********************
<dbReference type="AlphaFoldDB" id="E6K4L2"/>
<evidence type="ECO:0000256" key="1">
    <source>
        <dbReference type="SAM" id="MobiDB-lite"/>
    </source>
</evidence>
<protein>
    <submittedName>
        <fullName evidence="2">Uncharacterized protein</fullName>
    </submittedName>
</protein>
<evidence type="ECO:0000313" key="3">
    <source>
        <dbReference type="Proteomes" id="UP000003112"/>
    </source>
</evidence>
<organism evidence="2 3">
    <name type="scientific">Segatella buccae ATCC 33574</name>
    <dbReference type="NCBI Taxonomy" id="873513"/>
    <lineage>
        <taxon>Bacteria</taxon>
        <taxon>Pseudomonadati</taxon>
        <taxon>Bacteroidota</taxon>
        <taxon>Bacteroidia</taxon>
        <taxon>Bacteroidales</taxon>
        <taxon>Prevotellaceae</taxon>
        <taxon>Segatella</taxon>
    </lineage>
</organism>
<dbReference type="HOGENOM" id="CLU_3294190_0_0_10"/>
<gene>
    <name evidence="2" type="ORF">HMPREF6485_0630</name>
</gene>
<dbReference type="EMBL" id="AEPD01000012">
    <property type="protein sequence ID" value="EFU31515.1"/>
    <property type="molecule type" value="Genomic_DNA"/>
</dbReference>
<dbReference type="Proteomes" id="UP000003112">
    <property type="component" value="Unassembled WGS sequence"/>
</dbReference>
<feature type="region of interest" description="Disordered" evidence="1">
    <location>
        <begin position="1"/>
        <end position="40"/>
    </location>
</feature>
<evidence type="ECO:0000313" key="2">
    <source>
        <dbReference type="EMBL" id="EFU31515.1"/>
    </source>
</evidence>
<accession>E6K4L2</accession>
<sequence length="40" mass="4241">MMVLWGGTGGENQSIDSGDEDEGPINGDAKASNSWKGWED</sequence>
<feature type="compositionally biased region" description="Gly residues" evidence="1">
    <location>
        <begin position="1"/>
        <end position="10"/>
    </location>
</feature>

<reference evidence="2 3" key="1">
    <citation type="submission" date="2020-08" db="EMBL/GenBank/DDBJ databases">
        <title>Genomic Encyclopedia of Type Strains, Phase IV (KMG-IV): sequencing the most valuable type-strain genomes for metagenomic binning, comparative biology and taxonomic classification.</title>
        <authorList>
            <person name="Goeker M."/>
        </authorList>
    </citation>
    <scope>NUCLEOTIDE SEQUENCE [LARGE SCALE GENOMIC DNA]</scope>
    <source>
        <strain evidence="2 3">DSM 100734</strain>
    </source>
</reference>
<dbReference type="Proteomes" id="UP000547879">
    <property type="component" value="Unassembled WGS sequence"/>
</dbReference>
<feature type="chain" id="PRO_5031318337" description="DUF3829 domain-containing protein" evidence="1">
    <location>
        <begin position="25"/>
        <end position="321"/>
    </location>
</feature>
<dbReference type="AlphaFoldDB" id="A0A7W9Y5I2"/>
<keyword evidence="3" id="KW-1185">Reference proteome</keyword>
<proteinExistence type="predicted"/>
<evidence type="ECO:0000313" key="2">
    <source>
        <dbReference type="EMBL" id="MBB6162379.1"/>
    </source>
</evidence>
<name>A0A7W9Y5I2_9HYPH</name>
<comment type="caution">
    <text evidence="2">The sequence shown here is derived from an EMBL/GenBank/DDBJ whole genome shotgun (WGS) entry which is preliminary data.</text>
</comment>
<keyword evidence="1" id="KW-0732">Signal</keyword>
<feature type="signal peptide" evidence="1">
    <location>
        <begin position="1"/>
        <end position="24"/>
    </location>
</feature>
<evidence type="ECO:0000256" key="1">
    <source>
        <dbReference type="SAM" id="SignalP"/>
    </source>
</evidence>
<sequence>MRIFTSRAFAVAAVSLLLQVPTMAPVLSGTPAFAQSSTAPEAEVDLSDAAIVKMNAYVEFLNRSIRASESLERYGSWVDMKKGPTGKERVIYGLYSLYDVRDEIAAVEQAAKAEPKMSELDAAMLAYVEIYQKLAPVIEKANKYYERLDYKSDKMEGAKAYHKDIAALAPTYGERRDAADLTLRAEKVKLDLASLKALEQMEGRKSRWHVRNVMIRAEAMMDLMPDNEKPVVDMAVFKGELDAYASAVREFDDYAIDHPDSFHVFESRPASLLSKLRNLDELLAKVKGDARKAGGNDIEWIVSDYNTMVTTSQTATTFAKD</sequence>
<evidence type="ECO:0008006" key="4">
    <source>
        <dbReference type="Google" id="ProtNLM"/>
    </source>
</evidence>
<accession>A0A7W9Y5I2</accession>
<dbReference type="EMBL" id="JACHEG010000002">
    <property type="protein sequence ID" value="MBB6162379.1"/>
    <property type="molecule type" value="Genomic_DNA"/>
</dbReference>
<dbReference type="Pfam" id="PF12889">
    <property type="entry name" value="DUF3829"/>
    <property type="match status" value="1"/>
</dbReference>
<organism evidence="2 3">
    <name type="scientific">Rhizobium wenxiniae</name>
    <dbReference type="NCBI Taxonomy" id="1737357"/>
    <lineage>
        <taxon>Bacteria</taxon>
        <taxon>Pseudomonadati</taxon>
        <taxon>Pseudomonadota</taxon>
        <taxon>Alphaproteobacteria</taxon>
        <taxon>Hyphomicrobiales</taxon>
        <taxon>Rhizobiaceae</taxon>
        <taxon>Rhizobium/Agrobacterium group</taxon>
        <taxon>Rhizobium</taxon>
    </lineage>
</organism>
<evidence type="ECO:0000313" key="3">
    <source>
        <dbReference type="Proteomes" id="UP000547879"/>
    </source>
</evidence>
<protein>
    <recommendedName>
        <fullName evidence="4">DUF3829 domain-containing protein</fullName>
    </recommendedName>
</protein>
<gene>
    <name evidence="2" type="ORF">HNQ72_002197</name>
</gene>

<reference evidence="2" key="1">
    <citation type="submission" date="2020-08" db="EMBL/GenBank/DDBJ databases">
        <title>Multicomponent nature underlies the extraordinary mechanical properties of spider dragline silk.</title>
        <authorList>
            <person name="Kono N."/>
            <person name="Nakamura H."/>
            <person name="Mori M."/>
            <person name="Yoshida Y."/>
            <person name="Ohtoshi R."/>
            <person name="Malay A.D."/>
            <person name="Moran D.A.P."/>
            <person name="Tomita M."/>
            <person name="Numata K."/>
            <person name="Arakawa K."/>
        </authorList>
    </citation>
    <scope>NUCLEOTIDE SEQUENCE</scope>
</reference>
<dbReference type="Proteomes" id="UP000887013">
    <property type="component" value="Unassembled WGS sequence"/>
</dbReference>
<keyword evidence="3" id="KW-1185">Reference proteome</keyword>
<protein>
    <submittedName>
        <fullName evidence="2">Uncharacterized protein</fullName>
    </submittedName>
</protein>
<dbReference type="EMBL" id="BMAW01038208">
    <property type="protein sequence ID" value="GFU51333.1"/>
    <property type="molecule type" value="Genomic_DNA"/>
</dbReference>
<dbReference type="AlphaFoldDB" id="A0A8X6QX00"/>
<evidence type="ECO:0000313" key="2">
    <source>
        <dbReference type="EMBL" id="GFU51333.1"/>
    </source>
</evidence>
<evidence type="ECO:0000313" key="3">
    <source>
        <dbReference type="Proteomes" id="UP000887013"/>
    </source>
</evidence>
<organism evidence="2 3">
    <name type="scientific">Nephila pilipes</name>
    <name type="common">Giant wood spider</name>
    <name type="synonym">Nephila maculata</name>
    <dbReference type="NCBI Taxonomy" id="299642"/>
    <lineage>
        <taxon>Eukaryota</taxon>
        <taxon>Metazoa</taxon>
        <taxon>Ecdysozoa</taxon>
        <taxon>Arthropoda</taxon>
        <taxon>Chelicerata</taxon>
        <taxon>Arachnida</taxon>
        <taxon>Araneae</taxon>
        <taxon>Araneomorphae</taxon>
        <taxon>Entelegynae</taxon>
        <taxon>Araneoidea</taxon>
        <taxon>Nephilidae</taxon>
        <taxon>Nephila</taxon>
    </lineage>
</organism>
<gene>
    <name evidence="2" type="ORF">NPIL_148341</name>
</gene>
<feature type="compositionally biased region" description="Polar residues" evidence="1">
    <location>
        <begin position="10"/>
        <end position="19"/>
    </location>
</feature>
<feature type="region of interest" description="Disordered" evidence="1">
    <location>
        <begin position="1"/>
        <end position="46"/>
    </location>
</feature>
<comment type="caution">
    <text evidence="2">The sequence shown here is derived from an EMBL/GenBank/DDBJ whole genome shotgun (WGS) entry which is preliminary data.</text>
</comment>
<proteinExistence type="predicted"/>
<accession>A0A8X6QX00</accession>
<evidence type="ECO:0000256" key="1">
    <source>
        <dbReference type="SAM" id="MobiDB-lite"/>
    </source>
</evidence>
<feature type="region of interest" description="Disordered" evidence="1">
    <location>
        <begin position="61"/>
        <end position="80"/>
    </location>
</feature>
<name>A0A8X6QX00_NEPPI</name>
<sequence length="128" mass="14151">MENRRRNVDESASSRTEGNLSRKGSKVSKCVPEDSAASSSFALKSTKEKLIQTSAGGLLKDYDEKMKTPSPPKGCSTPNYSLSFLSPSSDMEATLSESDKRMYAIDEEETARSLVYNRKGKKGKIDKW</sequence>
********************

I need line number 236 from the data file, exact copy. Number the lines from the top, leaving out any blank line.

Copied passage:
        <begin position="61"/>